So both set backs are seen as manageable temporary problems and in no way the realisation of Nazi armageddon.
    (one proof: the resistance of german officers against Hitler had not started in winter 1941...AT-ALL....).



    Titanic metaphor:
    BoB end = "watch out, Ice berg ahead!" ,
    Moscow block = screeching past iceberg, many hear the noise and feel a shock..but NONE realise there is a gaping hole, or Titanic will ultimately sink.
    Stalingrad = Crew learn too many watertight compartments flooded, life boats out, and ship listing at 20degrees.start of panic.
    Kursk = systems out...30% already drowned . Titanic uncontrolled listing.
    DDAY = realisation there are not enough life boats out there...and help ships are too far away.
    Operation Bagration = Titanic breaks up.....rats leave the sinking ship....
    Hitler attentat = rats leave the sinking ship
    Last edited by Frankly Dude Really; 11-20-2015 at 05:56 AM.

  8. #53
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    Default Re: European Theater - What was the turning point?

    Quote Originally Posted by Frankly Dude Really View Post
    Naaah...both the BoB and the Moscow block are similar in set-back for the Germans, and equally not perceived immediately negative destructive and at least manageable!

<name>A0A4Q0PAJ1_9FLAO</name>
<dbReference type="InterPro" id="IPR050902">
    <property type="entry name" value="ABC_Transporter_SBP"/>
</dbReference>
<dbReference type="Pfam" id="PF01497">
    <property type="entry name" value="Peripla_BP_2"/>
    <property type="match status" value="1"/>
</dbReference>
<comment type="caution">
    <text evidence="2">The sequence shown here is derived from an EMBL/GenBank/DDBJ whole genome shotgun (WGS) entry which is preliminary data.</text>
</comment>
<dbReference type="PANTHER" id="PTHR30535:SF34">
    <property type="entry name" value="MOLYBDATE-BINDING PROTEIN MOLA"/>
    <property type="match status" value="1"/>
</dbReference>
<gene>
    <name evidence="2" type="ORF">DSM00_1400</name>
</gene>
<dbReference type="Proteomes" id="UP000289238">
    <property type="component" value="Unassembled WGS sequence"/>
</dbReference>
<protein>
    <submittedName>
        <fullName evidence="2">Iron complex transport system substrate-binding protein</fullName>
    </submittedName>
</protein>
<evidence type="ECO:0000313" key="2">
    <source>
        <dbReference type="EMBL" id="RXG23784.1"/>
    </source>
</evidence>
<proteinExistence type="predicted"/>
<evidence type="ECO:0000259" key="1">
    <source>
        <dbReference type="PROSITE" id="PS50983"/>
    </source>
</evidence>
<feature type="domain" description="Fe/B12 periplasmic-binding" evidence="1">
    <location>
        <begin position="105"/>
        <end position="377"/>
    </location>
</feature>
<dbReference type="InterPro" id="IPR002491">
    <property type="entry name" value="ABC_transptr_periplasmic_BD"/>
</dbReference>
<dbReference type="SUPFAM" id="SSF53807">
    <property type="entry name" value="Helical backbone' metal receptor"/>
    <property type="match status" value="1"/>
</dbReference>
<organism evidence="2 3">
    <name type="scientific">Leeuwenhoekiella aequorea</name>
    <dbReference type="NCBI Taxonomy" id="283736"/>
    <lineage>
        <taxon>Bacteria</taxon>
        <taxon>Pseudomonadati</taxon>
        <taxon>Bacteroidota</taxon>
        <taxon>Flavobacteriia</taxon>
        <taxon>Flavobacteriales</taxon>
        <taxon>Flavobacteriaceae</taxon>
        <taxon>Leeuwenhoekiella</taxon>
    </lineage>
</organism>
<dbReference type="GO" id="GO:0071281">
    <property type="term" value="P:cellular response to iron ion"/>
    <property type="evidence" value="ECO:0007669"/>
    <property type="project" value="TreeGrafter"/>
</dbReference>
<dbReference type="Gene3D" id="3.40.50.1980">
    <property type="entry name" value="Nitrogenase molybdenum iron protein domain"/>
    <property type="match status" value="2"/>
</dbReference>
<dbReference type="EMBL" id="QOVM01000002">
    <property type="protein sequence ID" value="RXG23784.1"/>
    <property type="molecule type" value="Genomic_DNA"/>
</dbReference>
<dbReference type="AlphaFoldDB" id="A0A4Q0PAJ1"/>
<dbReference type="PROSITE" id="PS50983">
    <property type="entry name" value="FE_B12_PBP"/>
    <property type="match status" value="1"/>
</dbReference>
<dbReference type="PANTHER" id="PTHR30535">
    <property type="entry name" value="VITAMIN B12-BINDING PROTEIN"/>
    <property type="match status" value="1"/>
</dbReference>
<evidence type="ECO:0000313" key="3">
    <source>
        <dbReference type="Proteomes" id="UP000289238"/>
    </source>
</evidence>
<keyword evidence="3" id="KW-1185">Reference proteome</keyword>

.....
    So both set backs are seen as manageable temporary problems and in no way the realisation of Nazi armageddon.
    (one proof: the resistance of german officers against Hitler had not started in winter 1941...AT-ALL....).
    I think the discussion so far was looking at turning points from an objective historical perspective, not the subjective German perspective you're describing.

    If we're looking at a purely subjective German perspective, in the sense of the leadership not accepting that it was defeated, the turning point didn't occur until late April / early May 1945.

    This goes a long way to explaining why Hitler and his leadership failed to recognise the earlier turning points which doomed Germany, and certainly none later than the failure of the Ardennes offensive several months earlier.